Systems Vertigo

I think science fiction has made me a better designer. (Well, I should say I hope science fiction is making me a better designer.) I used to pass on science fiction because I had this sort of arrogant view that with so many real people and real stories to be read, fantasy just didn’t seem that interesting. Yah, so, that was stupid. About a year ago, I tripped into some old space fiction and I was really inspired by the depth of thought that had gone into creating these new worlds.

In all this, I realized that most of the classic science fiction writers were actually futurists who were trying to figure out how the world might work one day. I sort of reasoned that if I was trying to figure out how the world might work one day (albeit, in a shorter timeframe, with fewer rocket ships). I probably could learn a thing or two from them.

This all brings me to one of my current obsessions; space elevators. I happened upon a talk by Matt Jones from Berg about around 18 months ago and I’ve been thinking about it ever since. (You should definitely watch the talk.)

Jones frames his whole talk around the idea of systems & vertigo. He makes a really good point that because our worlds have become so complex, sometimes instead of evolving the systems we get caught up gawking at how complex and interrelated things can be.

He quotes his partner Matt Webb and shares this story about a space elevator, a futuristic construct that carries people between earth and space. The system is held aloft by the earth’s geo stationary orbit. Jones goes on to describe the scale of the elevator like this…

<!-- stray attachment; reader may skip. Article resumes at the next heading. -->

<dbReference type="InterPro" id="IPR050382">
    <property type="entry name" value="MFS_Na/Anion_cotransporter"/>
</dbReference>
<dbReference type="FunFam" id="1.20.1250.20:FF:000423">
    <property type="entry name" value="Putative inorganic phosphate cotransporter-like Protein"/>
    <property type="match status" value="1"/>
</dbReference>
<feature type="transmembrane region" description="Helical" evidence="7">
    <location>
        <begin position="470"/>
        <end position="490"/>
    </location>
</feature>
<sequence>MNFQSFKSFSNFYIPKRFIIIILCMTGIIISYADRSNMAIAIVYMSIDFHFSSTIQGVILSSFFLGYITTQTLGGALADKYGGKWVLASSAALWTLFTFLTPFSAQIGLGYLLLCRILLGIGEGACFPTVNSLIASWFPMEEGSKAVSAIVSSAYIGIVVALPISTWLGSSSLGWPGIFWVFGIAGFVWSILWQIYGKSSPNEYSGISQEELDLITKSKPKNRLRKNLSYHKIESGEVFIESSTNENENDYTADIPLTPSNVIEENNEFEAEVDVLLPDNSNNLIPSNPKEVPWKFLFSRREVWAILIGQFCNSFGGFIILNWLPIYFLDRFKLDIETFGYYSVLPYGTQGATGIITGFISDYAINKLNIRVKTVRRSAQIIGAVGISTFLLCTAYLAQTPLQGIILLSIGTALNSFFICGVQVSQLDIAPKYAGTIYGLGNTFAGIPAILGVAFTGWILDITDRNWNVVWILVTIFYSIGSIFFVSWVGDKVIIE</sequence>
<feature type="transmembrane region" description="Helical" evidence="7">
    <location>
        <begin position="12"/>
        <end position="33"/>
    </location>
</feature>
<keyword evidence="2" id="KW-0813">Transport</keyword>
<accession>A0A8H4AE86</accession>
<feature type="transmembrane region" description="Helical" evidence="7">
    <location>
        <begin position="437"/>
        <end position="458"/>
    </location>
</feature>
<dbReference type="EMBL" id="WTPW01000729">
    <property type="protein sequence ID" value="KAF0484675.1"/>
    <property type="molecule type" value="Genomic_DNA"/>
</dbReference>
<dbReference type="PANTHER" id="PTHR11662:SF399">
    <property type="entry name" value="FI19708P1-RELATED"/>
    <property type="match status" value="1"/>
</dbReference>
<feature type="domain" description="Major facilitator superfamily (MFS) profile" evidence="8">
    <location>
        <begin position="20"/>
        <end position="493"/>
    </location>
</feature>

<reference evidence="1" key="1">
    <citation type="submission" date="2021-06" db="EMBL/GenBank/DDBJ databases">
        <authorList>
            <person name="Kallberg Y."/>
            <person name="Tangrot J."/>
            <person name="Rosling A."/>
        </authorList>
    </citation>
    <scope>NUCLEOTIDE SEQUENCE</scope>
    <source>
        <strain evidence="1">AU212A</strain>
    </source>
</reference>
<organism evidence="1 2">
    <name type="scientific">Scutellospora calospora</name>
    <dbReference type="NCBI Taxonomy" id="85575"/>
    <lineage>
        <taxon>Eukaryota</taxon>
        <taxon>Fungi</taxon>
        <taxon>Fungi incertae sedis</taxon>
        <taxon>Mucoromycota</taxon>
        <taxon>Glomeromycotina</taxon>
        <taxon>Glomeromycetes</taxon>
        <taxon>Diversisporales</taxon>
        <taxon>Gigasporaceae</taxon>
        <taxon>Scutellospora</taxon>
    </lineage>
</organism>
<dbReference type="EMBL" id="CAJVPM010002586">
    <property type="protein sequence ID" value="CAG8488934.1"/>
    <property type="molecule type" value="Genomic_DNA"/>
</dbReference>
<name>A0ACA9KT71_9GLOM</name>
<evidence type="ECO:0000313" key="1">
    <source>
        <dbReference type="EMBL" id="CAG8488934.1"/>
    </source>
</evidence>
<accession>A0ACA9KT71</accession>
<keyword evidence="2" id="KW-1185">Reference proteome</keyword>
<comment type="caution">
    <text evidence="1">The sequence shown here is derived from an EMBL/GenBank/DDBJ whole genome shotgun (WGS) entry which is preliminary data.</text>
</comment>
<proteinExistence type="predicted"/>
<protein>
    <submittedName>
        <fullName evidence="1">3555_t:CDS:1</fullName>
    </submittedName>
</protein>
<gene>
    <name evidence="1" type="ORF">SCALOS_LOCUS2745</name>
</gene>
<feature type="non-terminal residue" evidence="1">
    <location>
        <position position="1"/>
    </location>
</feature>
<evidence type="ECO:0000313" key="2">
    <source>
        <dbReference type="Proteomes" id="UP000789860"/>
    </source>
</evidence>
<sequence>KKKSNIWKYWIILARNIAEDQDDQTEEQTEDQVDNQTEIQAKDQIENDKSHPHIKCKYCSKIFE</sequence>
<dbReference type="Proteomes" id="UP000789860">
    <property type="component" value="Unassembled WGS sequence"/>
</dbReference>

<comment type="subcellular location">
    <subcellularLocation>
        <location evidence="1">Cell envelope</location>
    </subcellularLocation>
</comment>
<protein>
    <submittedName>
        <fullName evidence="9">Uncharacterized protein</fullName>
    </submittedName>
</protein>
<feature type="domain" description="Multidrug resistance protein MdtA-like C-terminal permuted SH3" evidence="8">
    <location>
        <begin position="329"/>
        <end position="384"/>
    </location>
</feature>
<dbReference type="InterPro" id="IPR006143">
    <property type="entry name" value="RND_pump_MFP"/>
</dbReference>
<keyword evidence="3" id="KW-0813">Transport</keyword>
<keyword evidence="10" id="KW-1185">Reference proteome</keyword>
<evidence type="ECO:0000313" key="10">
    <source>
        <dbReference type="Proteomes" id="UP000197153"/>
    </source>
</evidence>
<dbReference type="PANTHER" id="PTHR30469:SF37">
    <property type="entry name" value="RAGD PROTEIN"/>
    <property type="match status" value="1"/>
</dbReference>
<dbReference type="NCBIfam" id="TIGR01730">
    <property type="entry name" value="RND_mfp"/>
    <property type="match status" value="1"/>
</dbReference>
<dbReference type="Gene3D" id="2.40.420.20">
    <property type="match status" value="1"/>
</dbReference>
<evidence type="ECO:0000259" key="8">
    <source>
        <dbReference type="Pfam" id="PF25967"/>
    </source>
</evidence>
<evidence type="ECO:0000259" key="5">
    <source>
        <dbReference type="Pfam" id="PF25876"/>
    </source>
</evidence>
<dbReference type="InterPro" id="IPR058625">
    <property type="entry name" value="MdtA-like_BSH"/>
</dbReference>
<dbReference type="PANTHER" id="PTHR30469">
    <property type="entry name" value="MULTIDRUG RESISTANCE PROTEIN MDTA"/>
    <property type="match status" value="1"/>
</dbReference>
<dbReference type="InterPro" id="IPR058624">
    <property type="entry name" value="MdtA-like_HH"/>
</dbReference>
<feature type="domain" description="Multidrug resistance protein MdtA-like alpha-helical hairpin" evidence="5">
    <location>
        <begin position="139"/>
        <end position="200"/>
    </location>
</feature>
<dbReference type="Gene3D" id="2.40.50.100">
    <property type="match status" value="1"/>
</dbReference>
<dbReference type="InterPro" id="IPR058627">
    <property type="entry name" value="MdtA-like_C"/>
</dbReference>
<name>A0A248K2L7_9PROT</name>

If you’re standing close enough to see it, you can’t see the other end. Yet if you’re standing far enough away to see the see the both ends of the space elevator, it’s going to be completely invisible; it’s going to be too thin to see. And that’s kind of where we are; we’re in it and yet we can’t see it.

I think about this a lot. It’s really helpful when working through business, system, and cultural problems. How do you move between understanding the system and designing the pieces that will evolve the system. It’s easy to lose perspective, and it’s easy to get overwhelmed by the system’s complexity. 

There’s probably a lot of engineering metaphors that can guide us in systems design; the practice of looking for tensions, isolating subsystems, etc. But we’re still very early at taking a swing at this. It’s sexy, but I think most of that’s because we fall in love with complexity. (It’s sort of an ego stroke to tackle/understand really gnarly concepts.)

It’s very hard to redesign a system the same way you redesign a product or service. It’s also really hard to get a sizable system moving, (much less shut it off and switch to a new version) as you would with products/services. To have any impact at this scale, you have to work with existing forces within the system, and create interventions to nudge things. I guess in a way to affect the very large, you have to start very small.

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